Battle of Falling Waters, July 2, 1861
The Battle of Falling Waters, fought on July 2, 1861, has several names and is frequently confused with an 1863 engagement. However this Civil War battle, the first in the Shenandoah Valley, also called the Battle of Hoke's Run, and the Battle of Hainesville, contributed to the Confederate victory at the Battle of Manassas (Bull Run) less than three weeks later.
Union General Robert Patterson commanded about 3,500 men, comprised of some regular troops, but mostly 90-day volunteers, whose enlistment's were about to end. He was under orders to at least pin down a small Confederate division commanded by General Joseph E. Johnston, keeping them from re-enforcing the Southern troops gathering near the town of Manassas outside of Washington, DC.
Colonel Thomas J. Jackson, who commanded a brigade under Johnston, was stationed north of Martinsburg. Upon learning from from his Cavalry screen on the morning of July 2 that Federal troops had crossed the Potomac and were marching south, Jackson ordered the 5th Virginia Regiment, approximately 380 men, and one cannon, north along the Valley Turnpike to meet them.
The two armies met just north of what is now the intersection of Hammond's Mill Road and Route 11 on the farm of William Rush Porterfield. For about 45 minutes the Virginians fought a delaying action as the Union troops brought up four cannon, and tried to surround the Confederates with their infantry. Substantially outnumbered and outgunned, the Confederates slowly retreated about a mile south, and gradually broke off fighting. There were only a few casualties on either side, although the Confederate Cavalry under Colonel J.E.B. Stuart was able to surprise and capture 49 Union soldiers.
The intensity of the Confederate fighting withdrawal caused the union forces to over estimate the Confederate strength by almost ten fold. So although tactically the Battle of Falling Waters was a Union victory, strategically the Confederates were successful. From this point on, Union General Patterson, would be less aggressive, thinking he was up against a larger Confederate force. This allowed General Johnston, along with Jackson's Virginians, to slip away and re-enforce the Confederate troops preparing to fight along Bull Run.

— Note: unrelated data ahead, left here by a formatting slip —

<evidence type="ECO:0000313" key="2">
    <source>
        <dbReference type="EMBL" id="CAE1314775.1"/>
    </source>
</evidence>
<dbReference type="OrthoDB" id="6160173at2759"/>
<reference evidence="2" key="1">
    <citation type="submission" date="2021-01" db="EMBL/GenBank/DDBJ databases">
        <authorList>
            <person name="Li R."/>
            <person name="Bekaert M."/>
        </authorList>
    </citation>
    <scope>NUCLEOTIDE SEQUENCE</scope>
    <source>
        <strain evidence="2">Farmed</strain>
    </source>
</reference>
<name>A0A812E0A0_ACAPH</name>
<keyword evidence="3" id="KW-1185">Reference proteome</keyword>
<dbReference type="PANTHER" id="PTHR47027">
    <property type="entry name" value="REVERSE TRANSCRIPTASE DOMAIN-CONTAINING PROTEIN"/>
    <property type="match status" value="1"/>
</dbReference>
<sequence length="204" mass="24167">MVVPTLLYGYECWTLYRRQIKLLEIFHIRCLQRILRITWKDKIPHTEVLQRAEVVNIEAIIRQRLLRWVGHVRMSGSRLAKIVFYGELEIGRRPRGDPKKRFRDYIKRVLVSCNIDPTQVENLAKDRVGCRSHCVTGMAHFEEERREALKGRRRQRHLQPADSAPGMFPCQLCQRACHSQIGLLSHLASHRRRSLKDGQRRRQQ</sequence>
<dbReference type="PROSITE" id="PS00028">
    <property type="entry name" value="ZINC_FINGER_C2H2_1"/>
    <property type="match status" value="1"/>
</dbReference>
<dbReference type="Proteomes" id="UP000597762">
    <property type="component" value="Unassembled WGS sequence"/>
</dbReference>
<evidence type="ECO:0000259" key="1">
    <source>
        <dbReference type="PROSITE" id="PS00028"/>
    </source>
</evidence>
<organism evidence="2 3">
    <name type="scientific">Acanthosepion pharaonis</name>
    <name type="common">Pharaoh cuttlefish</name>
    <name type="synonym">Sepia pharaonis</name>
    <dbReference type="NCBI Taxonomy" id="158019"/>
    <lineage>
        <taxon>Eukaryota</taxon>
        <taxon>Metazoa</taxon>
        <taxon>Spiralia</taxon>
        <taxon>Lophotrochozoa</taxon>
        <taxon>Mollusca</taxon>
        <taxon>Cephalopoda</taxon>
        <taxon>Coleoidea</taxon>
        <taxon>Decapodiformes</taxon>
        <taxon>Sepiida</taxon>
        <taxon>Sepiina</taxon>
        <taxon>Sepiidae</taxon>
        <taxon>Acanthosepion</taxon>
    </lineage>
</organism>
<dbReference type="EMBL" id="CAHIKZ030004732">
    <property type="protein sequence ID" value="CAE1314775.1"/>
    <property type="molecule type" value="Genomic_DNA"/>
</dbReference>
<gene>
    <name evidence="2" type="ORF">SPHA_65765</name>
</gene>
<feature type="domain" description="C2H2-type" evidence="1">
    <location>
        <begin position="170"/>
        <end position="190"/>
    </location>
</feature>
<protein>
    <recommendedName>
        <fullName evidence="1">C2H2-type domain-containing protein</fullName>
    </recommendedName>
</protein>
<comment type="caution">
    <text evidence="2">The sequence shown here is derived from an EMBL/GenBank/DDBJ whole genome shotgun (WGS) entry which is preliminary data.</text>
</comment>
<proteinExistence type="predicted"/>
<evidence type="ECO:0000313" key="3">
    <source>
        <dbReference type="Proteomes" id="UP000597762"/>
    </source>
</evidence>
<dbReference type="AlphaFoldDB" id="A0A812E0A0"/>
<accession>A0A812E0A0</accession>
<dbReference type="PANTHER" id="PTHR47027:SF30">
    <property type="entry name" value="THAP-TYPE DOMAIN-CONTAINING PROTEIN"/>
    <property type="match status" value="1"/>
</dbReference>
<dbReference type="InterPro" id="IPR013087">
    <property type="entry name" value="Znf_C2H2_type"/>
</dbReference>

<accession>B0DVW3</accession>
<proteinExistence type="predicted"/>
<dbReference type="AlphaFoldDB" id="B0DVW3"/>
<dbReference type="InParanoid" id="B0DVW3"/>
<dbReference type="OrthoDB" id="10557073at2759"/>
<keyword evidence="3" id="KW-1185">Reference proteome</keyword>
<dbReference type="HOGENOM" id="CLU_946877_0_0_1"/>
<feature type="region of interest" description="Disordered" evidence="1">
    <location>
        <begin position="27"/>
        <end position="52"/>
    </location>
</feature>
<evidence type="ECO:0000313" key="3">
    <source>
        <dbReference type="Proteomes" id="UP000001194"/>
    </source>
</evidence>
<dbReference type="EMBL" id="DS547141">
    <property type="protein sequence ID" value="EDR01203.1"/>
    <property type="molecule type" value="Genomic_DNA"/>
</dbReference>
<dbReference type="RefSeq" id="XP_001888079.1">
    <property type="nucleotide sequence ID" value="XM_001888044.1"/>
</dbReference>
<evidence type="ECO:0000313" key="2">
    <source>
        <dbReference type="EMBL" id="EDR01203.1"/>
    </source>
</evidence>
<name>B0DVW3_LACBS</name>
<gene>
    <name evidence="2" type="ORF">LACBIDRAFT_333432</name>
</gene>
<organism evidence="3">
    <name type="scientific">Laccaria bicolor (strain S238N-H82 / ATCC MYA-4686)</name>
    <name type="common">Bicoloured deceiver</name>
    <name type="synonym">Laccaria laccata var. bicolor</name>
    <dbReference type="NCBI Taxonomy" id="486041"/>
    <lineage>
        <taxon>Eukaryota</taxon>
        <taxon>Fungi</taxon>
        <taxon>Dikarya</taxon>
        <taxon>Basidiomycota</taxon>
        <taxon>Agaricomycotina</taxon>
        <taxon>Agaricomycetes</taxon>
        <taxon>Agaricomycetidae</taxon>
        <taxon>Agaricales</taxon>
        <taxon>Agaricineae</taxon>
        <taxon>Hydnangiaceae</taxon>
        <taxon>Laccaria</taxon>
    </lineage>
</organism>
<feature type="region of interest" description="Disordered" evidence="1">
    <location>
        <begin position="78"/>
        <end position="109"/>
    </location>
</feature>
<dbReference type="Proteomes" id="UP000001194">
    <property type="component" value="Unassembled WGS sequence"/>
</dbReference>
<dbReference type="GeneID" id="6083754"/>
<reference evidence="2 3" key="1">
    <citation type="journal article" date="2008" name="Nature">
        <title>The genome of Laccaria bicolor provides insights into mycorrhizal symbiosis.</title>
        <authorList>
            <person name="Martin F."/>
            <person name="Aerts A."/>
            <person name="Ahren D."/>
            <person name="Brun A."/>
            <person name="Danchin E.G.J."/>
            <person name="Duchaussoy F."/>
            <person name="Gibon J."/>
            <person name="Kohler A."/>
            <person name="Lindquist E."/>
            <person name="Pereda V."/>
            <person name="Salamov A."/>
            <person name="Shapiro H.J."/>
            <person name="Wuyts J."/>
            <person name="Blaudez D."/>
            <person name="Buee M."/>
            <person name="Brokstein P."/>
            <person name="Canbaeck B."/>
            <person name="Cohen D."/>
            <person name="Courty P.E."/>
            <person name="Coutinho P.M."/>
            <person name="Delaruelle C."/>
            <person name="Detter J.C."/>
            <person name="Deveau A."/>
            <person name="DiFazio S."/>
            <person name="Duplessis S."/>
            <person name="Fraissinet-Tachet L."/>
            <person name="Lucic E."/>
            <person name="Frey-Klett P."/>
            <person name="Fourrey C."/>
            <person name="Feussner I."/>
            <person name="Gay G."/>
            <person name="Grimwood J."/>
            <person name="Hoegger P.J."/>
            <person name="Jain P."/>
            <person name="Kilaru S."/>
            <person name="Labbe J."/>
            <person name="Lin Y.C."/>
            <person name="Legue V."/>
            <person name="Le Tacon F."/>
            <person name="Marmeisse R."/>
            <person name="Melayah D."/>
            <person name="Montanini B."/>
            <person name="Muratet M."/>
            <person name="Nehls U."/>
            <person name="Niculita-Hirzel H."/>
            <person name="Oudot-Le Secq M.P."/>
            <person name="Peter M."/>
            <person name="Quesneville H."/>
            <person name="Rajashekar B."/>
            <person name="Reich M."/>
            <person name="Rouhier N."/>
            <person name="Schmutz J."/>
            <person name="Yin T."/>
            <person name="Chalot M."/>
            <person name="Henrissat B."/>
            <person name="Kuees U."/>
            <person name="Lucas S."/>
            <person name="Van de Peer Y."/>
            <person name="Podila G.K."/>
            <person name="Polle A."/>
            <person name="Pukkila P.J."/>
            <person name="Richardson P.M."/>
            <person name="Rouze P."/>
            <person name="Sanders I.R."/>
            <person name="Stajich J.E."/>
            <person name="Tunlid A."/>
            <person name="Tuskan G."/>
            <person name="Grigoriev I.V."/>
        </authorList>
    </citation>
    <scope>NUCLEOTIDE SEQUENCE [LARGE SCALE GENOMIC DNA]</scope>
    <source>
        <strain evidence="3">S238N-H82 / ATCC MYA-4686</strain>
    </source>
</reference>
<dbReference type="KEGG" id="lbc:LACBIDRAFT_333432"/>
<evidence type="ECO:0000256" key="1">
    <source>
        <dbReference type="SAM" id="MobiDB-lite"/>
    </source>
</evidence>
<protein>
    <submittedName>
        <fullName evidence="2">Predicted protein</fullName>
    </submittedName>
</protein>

Less than three weeks after Falling Waters, on July 21, 1861, the Confederates won an decisive victory at the Battle of Manassas where Jackson received his sobriquet "Stonewall". The Civil Was then continued on for almost four bloody years. Falling Waters was a small battle with important repercussions. (More.....)
FWBA Meeting, 6:30 PM
North Berkeley Public Library
The talk will focus on Confederate General Stonewall Jackson’s raid on Dam #5 on the Potomac River in an attempt to disrupt Union traffic on the C&O Canal. Tim will also cover Confederate Cavalryman Turner Ashby’s lesser known raid on Dam #4. Both incidents took place in north Berkeley County in December 1861. The talk will include a slide presentation and the speaker will be available to answer questions. Copies of his book will be available for purchase, and a book signing will follow the presentation.
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From I-81 take Spring Mills Exit 20, then proceed West on Hammonds Mill Road (WV 901). T.J. Jackson Drive is the first road on the left (south side) approximately 300 yards west of I-81. The library is on the corner, next to, but set back from the CNB Bank, across the street from the Shell Gas Station & Convenience Store. Library Phone Number: (304) 274-3443.